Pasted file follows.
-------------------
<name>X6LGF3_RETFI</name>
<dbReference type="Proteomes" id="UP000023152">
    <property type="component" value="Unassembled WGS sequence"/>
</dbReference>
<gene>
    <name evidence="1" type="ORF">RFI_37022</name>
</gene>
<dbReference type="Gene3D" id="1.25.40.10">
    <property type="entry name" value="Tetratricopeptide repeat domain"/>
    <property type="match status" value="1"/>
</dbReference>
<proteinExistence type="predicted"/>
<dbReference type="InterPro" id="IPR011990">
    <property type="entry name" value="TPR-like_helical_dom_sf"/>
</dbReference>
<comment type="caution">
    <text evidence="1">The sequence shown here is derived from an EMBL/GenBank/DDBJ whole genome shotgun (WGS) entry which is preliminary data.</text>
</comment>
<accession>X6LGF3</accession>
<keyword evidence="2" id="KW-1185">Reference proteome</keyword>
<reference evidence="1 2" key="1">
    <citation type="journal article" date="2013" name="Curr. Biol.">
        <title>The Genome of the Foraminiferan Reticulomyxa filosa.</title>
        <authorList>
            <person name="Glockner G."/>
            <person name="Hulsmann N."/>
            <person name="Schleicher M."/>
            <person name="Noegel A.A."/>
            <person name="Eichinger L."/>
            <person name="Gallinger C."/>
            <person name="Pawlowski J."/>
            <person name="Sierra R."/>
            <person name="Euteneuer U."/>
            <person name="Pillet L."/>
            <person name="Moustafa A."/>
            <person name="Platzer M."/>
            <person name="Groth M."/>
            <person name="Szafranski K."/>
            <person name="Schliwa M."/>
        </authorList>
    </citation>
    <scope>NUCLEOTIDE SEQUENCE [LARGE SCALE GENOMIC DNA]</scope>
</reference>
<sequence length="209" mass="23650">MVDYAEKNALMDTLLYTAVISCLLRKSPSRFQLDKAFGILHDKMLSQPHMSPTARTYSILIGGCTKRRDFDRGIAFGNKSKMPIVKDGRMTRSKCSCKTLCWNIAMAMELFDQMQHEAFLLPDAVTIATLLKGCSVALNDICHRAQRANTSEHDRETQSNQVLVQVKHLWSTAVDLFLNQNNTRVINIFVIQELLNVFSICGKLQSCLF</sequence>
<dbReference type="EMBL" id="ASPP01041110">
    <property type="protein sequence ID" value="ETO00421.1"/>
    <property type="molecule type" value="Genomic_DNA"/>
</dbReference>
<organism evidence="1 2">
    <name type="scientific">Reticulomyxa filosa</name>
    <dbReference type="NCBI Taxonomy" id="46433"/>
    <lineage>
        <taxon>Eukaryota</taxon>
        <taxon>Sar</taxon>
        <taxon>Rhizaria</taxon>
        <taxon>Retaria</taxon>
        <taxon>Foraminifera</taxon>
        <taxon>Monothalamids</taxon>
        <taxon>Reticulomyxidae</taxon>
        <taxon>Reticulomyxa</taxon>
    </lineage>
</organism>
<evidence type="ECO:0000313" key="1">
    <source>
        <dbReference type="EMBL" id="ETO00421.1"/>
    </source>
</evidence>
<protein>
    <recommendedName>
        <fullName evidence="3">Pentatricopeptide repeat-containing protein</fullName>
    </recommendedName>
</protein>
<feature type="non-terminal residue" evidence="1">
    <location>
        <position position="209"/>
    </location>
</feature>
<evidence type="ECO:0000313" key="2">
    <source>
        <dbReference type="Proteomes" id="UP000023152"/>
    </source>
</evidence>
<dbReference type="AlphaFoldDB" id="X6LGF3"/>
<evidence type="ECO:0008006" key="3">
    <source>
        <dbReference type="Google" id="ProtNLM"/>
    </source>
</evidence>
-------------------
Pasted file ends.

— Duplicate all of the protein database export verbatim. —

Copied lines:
<name>X6LGF3_RETFI</name>
<dbReference type="Proteomes" id="UP000023152">
    <property type="component" value="Unassembled WGS sequence"/>
</dbReference>
<gene>
    <name evidence="1" type="ORF">RFI_37022</name>
</gene>
<dbReference type="Gene3D" id="1.25.40.10">
    <property type="entry name" value="Tetratricopeptide repeat domain"/>
    <property type="match status" value="1"/>
</dbReference>
<proteinExistence type="predicted"/>
<dbReference type="InterPro" id="IPR011990">
    <property type="entry name" value="TPR-like_helical_dom_sf"/>
</dbReference>
<comment type="caution">
    <text evidence="1">The sequence shown here is derived from an EMBL/GenBank/DDBJ whole genome shotgun (WGS) entry which is preliminary data.</text>
</comment>
<accession>X6LGF3</accession>
<keyword evidence="2" id="KW-1185">Reference proteome</keyword>
<reference evidence="1 2" key="1">
    <citation type="journal article" date="2013" name="Curr. Biol.">
        <title>The Genome of the Foraminiferan Reticulomyxa filosa.</title>
        <authorList>
            <person name="Glockner G."/>
            <person name="Hulsmann N."/>
            <person name="Schleicher M."/>
            <person name="Noegel A.A."/>
            <person name="Eichinger L."/>
            <person name="Gallinger C."/>
            <person name="Pawlowski J."/>
            <person name="Sierra R."/>
            <person name="Euteneuer U."/>
            <person name="Pillet L."/>
            <person name="Moustafa A."/>
            <person name="Platzer M."/>
            <person name="Groth M."/>
            <person name="Szafranski K."/>
            <person name="Schliwa M."/>
        </authorList>
    </citation>
    <scope>NUCLEOTIDE SEQUENCE [LARGE SCALE GENOMIC DNA]</scope>
</reference>
<sequence length="209" mass="23650">MVDYAEKNALMDTLLYTAVISCLLRKSPSRFQLDKAFGILHDKMLSQPHMSPTARTYSILIGGCTKRRDFDRGIAFGNKSKMPIVKDGRMTRSKCSCKTLCWNIAMAMELFDQMQHEAFLLPDAVTIATLLKGCSVALNDICHRAQRANTSEHDRETQSNQVLVQVKHLWSTAVDLFLNQNNTRVINIFVIQELLNVFSICGKLQSCLF</sequence>
<dbReference type="EMBL" id="ASPP01041110">
    <property type="protein sequence ID" value="ETO00421.1"/>
    <property type="molecule type" value="Genomic_DNA"/>
</dbReference>
<organism evidence="1 2">
    <name type="scientific">Reticulomyxa filosa</name>
    <dbReference type="NCBI Taxonomy" id="46433"/>
    <lineage>
        <taxon>Eukaryota</taxon>
        <taxon>Sar</taxon>
        <taxon>Rhizaria</taxon>
        <taxon>Retaria</taxon>
        <taxon>Foraminifera</taxon>
        <taxon>Monothalamids</taxon>
        <taxon>Reticulomyxidae</taxon>
        <taxon>Reticulomyxa</taxon>
    </lineage>
</organism>
<evidence type="ECO:0000313" key="1">
    <source>
        <dbReference type="EMBL" id="ETO00421.1"/>
    </source>
</evidence>
<protein>
    <recommendedName>
        <fullName evidence="3">Pentatricopeptide repeat-containing protein</fullName>
    </recommendedName>
</protein>
<feature type="non-terminal residue" evidence="1">
    <location>
        <position position="209"/>
    </location>
</feature>
<evidence type="ECO:0000313" key="2">
    <source>
        <dbReference type="Proteomes" id="UP000023152"/>
    </source>
</evidence>
<dbReference type="AlphaFoldDB" id="X6LGF3"/>
<evidence type="ECO:0008006" key="3">
    <source>
        <dbReference type="Google" id="ProtNLM"/>
    </source>
</evidence>